The balance extends to the plate, where there is Alexa Peterson, the junior catcher who leads the Pac-12 in on-base percentage and ranks second in slugging percentage. And junior outfielder Janie Takeda, who leads the conference in batting average and stolen bases. And the middle of the order trio of Kailee Cuico, Kaylan Howard and Samantha Pappas, who have 32 home runs and 29 doubles among them. And Ceo, whose presence near the top of the lineup in May marks one more difference from a season ago and whose story is a reminder of just how difficult it is to get all the puzzle pieces to come together as they have for Oregon this season.

The Ducks made it to the WCWS a season ago without Ceo, who was hitting .378 with a .431 on-base percentage when she sustained a season-ending injury midway through the Pac-12 schedule. Without her, and with Moore tiring at the end of season in which she threw more than 300 innings, Oregon lasted three games in Oklahoma City but was gone before the semifinals.

"It was a little bittersweet at the end, being in postseason," Ceo said of watching it unfold while injured. "That's somewhere I always wanted to be and play in front of all those fans. That's something you dream of. ... I still was supporting my team, their biggest cheerleader on the bench. It was just a little bittersweet. But I wouldn't change it for the world, watching my teammates play and fight for the dream we all have."

Ceo originally committed to Oregon under the previous coaching regime. Her first conversation with White came on her way to the hospital after she tore her ACL in a summer travel ball tournament. She knew he had been watching as he evaluated the recruits he was to inherit, and she worried what the injury might mean for her future with the program.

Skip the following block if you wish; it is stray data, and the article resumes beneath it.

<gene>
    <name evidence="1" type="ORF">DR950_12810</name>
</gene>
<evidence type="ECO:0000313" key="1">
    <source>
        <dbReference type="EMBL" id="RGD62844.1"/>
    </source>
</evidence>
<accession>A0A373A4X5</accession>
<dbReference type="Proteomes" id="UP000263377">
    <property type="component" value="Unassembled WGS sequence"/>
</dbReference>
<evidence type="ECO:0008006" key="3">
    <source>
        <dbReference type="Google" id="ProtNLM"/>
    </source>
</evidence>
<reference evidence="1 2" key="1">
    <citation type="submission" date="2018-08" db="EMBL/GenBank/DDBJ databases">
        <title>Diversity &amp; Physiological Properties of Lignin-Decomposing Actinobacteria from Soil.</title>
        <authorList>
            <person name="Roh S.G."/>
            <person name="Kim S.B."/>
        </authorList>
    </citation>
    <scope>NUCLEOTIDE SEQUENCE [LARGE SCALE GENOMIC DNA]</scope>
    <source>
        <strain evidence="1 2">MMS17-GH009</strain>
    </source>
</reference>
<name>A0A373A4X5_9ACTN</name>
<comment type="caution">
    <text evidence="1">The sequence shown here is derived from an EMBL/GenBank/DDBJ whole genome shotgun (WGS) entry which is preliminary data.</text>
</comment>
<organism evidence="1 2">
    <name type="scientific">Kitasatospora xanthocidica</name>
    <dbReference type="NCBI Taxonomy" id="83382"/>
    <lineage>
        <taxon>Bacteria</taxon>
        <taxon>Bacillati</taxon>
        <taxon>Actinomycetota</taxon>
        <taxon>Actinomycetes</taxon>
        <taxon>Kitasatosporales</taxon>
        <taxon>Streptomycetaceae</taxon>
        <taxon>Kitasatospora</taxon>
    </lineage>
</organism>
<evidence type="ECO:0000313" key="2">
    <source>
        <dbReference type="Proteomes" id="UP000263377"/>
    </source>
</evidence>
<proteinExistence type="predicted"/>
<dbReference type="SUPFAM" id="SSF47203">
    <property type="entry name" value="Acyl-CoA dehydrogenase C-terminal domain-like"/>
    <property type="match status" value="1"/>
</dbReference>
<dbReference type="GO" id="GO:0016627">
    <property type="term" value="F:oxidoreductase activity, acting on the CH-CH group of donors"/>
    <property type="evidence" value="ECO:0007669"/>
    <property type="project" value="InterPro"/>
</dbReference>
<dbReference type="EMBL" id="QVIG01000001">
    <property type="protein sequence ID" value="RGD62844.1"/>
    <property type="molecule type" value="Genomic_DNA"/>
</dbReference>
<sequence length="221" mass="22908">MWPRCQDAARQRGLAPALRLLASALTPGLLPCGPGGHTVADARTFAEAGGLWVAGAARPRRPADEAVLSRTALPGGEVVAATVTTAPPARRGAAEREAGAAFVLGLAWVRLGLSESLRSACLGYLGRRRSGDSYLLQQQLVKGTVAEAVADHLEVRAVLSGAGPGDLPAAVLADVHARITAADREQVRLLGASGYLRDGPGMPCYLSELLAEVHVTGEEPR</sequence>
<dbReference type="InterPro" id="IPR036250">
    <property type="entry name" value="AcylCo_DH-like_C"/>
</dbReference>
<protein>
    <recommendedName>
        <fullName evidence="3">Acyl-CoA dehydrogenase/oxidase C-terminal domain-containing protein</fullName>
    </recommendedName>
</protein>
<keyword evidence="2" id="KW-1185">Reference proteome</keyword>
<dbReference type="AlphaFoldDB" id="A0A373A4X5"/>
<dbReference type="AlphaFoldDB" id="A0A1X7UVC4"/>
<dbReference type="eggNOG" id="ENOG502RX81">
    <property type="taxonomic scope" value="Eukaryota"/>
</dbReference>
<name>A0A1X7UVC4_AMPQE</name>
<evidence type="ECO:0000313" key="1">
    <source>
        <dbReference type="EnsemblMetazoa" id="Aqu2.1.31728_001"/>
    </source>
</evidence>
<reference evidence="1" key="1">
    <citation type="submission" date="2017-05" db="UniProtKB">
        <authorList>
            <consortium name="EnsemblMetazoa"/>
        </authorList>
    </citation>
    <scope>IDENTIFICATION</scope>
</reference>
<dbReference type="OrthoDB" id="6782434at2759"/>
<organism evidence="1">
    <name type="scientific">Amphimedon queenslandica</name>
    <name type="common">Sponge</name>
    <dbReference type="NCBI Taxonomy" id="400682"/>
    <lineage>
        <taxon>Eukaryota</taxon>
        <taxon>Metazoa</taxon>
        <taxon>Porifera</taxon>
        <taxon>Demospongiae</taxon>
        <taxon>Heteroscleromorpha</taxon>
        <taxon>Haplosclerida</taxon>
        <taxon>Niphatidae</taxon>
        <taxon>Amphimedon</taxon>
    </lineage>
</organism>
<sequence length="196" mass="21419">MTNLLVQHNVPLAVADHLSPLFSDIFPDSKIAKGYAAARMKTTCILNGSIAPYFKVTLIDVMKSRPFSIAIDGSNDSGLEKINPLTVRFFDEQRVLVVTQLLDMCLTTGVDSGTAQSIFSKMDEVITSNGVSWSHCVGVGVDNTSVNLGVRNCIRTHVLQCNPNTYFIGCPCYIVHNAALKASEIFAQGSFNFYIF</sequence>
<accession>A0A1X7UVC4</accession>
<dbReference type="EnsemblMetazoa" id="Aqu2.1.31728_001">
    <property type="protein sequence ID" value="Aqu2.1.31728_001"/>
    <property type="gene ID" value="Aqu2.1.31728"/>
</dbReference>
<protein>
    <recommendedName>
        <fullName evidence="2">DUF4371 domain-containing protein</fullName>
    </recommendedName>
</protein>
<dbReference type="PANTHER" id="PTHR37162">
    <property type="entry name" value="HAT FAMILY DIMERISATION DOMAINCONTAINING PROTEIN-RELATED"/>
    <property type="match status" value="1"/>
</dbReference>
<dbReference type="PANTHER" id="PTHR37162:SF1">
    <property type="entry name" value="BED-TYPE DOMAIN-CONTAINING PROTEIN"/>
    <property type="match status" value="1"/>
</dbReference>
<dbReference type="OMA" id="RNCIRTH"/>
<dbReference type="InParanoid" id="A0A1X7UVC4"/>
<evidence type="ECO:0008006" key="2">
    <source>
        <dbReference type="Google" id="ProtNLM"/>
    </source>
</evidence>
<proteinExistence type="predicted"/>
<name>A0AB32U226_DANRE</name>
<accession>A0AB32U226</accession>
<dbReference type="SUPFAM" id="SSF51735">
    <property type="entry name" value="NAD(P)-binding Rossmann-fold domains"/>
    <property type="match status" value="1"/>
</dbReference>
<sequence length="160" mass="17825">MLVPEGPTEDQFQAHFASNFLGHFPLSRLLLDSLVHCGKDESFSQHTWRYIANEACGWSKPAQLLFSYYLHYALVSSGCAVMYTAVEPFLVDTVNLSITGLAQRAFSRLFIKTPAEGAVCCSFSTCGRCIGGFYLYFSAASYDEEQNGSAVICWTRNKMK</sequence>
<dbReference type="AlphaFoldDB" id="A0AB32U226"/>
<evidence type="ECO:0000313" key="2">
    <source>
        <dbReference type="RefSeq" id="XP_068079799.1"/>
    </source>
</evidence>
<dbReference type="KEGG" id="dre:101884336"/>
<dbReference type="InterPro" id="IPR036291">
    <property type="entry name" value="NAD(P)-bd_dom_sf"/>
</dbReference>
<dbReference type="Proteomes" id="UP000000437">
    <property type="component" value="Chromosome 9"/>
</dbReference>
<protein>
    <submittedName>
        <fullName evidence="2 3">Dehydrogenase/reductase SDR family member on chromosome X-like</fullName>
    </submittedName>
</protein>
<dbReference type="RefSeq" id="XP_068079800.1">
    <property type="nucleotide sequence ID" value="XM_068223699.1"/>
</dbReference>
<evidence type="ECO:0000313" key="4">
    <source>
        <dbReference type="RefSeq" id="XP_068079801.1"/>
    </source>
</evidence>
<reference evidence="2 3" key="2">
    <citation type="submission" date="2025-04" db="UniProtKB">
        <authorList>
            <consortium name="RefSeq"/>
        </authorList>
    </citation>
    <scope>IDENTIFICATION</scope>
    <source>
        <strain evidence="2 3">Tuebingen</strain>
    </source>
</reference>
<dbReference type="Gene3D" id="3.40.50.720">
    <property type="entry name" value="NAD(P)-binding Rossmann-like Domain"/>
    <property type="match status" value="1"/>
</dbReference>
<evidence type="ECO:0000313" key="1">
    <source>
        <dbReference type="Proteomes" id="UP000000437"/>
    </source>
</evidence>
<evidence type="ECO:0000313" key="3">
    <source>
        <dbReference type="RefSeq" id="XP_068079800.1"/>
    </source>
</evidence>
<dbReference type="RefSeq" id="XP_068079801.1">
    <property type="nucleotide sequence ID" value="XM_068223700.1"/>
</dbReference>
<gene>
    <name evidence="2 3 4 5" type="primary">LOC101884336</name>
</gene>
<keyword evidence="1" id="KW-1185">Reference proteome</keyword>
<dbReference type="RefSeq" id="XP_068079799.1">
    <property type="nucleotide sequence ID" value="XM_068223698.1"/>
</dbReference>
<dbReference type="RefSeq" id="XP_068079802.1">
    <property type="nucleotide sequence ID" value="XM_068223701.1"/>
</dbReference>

"I felt sick to my stomach," White said. "Not just because of losing a player, but just because of how much agony she was in. And it's not so much because of pain; it's thinking that she may lose her scholarship or maybe that her career was over. We had a really, pretty touching moment after the game because we still met, and I told her, 'You're going to come back as strong as ever. You're not going to let this beat you. And we're definitely going to honor your scholarship because I believe in you.' And she did; she came back strong as ever."

After last season, she came back again. Ceo ranks third in the Pac-12 in batting average and second in stolen bases. Despite a few miscues against the Beavers, she is one of the best defensive assets for a team that can fairly be labeled above average in the field, a significant improvement on what had been the program's Achilles' heel.

So, rapid as the program's ascent has been, nothing about a first Pac-12 championship happened overnight.

And as Ceo noted, the Pac-12 champions aren't done yet.

"Definitely, we have something to prove to every team that we play," Ceo said. "That's our goal this year, is to prove to them that we do belong up at the top and that we are a great team."

Graham Hays covers college sports for espnW, including softball and soccer. Hays began with ESPN in 1999.

espnW Players of the Year

The list of finalists for USA Softball Player of the Year gets trimmed to 10 this week. So in lieu of players of the week, here is one ballot for the top 10 players of the season: